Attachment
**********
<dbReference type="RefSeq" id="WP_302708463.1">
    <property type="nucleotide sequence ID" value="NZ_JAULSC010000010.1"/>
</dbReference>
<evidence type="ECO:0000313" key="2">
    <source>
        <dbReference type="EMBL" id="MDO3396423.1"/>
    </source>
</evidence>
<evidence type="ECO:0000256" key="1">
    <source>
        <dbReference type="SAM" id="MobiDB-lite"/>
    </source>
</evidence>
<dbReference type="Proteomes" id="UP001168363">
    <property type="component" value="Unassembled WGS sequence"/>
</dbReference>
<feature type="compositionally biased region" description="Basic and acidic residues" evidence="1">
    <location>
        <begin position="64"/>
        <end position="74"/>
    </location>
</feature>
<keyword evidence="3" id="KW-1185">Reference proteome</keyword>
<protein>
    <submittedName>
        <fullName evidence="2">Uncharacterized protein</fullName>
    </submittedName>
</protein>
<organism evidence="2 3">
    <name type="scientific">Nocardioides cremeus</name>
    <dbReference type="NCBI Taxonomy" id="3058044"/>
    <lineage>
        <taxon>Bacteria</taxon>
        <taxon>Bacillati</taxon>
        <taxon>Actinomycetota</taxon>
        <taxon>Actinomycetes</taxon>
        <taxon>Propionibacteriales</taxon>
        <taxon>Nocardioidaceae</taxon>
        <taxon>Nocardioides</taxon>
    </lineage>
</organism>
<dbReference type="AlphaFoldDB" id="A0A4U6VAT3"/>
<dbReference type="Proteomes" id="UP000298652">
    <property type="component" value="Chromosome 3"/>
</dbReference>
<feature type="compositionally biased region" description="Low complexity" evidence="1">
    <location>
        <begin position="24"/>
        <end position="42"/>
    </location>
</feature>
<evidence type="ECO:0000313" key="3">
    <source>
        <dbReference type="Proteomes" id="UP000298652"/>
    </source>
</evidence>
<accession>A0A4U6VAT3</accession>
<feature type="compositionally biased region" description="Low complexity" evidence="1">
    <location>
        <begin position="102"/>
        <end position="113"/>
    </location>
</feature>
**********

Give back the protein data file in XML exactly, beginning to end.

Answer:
<dbReference type="RefSeq" id="WP_302708463.1">
    <property type="nucleotide sequence ID" value="NZ_JAULSC010000010.1"/>
</dbReference>
<evidence type="ECO:0000313" key="2">
    <source>
        <dbReference type="EMBL" id="MDO3396423.1"/>
    </source>
</evidence>
<evidence type="ECO:0000256" key="1">
    <source>
        <dbReference type="SAM" id="MobiDB-lite"/>
    </source>
</evidence>
<dbReference type="Proteomes" id="UP001168363">
    <property type="component" value="Unassembled WGS sequence"/>
</dbReference>
<feature type="compositionally biased region" description="Basic and acidic residues" evidence="1">
    <location>
        <begin position="64"/>
        <end position="74"/>
    </location>
</feature>
<keyword evidence="3" id="KW-1185">Reference proteome</keyword>
<protein>
    <submittedName>
        <fullName evidence="2">Uncharacterized protein</fullName>
    </submittedName>
</protein>
<organism evidence="2 3">
    <name type="scientific">Nocardioides cremeus</name>
    <dbReference type="NCBI Taxonomy" id="3058044"/>
    <lineage>
        <taxon>Bacteria</taxon>
        <taxon>Bacillati</taxon>
        <taxon>Actinomycetota</taxon>
        <taxon>Actinomycetes</taxon>
        <taxon>Propionibacteriales</taxon>
        <taxon>Nocardioidaceae</taxon>
        <taxon>Nocardioides</taxon>
    </lineage>
</organism>
<dbReference type="AlphaFoldDB" id="A0A4U6VAT3"/>
<dbReference type="Proteomes" id="UP000298652">
    <property type="component" value="Chromosome 3"/>
</dbReference>
<feature type="compositionally biased region" description="Low complexity" evidence="1">
    <location>
        <begin position="24"/>
        <end position="42"/>
    </location>
</feature>
<evidence type="ECO:0000313" key="3">
    <source>
        <dbReference type="Proteomes" id="UP000298652"/>
    </source>
</evidence>
<accession>A0A4U6VAT3</accession>
<feature type="compositionally biased region" description="Low complexity" evidence="1">
    <location>
        <begin position="102"/>
        <end position="113"/>
    </location>
</feature>